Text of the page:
3. anonymous says:

    How about when a superviser smokes pot on campus.

  4. JC says:

    The big thing I like about it is that some people on campus have severe athsma that cigarette smoke can trigger an attack with yet people smoke right outside doors of buildings. It’s really unhealthy for them

  5. JB23 says:

    It’s just elitist bs to make the school look better. People thinking they know what’s best for everyone else. Hey we’re all gonna die anyways right? If getting a little smoke in your nose is that much of an inconvenience in your life, then odds are you have a pretty easy life and should let us miserable stressed out smokers enjoy our vice. What’s their reasoning for banning dip?

  6. Soren Hough says:

    Thanks for reading! For those of you curious about the current state of e-cigarettes:

    “The survey also found that 76.3 percent of students who used e-cigarettes in a 30-day period also smoked conventional cigarettes at the same time.

    E-cigarettes have been promoted as an aid to stop smoking but both the CDC and FDA warn that there is no conclusive evidence the product aids in quitting smoking.”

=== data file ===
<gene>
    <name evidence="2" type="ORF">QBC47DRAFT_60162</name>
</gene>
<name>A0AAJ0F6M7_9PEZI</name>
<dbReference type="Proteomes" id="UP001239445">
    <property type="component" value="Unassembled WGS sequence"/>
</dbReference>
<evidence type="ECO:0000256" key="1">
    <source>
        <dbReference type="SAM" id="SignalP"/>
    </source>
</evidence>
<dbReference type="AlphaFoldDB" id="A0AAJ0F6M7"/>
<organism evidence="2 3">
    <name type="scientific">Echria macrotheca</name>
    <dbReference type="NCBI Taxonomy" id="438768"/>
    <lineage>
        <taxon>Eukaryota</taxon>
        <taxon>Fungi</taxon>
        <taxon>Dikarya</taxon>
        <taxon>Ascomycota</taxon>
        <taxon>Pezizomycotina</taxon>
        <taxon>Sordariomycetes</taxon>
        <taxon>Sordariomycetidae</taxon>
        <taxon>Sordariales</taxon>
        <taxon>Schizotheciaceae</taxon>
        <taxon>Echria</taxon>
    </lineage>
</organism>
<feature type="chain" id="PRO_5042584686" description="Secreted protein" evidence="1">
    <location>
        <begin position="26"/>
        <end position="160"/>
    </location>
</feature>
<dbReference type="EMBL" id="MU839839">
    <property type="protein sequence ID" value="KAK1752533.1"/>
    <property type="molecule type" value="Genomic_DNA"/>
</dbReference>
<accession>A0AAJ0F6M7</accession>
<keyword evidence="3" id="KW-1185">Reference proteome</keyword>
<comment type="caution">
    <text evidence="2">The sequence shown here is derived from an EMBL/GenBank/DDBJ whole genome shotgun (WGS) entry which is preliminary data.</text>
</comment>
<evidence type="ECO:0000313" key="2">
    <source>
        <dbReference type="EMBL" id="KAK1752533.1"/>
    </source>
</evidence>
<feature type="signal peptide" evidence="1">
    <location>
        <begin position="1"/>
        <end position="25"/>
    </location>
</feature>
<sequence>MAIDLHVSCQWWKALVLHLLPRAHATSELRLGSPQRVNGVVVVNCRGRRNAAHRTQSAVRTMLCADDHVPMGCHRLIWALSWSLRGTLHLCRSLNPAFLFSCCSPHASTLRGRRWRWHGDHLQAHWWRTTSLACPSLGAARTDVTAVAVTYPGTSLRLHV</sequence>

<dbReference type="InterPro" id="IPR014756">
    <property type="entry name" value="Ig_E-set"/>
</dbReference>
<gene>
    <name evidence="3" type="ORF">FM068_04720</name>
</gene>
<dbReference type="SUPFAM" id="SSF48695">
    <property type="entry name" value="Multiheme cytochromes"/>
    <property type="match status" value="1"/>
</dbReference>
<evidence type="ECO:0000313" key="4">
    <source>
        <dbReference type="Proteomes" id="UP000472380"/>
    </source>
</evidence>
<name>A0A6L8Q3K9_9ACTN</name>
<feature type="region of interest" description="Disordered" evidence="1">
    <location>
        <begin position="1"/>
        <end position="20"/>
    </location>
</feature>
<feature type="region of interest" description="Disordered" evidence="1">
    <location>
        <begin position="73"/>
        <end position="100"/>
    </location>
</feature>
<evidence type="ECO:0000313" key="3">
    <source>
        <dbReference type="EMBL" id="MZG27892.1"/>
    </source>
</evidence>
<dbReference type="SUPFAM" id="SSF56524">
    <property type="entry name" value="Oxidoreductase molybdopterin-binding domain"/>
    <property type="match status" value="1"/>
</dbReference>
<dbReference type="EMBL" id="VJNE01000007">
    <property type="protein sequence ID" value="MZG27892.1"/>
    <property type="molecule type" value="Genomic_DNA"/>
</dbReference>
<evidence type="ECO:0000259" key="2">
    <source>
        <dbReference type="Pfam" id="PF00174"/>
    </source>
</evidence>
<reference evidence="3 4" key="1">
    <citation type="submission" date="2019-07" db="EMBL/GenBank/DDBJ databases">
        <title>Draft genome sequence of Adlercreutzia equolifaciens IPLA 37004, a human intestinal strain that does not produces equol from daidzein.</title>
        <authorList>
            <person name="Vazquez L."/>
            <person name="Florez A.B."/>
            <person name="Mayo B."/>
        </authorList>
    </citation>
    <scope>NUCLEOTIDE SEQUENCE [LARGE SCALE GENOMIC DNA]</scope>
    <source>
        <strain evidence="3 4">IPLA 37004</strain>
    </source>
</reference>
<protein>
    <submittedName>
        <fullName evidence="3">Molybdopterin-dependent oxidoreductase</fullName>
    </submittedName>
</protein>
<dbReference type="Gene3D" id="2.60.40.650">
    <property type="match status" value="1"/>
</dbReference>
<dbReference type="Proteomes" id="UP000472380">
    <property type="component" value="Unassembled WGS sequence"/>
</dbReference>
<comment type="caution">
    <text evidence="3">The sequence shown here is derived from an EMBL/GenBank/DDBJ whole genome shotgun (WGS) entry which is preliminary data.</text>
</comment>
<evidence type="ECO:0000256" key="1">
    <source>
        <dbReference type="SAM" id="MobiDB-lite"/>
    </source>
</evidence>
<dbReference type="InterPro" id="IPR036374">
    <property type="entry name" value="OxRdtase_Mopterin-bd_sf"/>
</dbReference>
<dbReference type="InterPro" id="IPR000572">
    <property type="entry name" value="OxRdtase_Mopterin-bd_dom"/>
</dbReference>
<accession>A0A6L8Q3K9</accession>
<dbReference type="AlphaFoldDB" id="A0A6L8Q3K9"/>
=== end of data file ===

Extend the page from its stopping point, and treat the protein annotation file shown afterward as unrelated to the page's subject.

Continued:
http://www.reuters.com/article/2013/09/05/us-usa-health-e-cigarettes-idUSBRE9840X820130905

  7. Mike says:

    Finally the admin gets something right. I hope this ban is heavily enforced. Maybe this will force the type of people who smoke from attending Umass and create a better school.

  8. alum says:

    Hey JC,

    What are you, an English major?

  9. Anony says:

    Proving that English is not a bad major after all. Thank you for your help!

  10. mason says:

    I think the underlying basis is partly one which is socially influenced(the general anti-smoking culture and the smoking ban is one of many which has spread from restaurants and bars to public government buildings to universities(there is a non-profit group that advocates smoking bans)); there perhaps could be financial incentives provided to the school which we do not know about(this may be evidenced by free smoking products which are quite expensive offered by the school) and to a smaller extent health health insurance cost.

    Given the age of it’s students and the length of time they’re enrolled; the school will at best save minimally from discouraging them from smoking(asthma flare-ups) however it could substantially if employees start to quit.

    I don’t know why people get so emotional about these issues; if to you being able to smoke is freedom than that indicates how little freedom you have and how meager allotted privileges of freedom you tolerate are(as if you were insistent of freedom you first would not seek it and secondly it would extend beyond being able to stand in a spot for 5 minutes and inhale and exhale smoke) and secondly the smoking ban is on a micro scale but as a part of a sum; a step of a series of cumulative steps benefits for the health of our country and our people.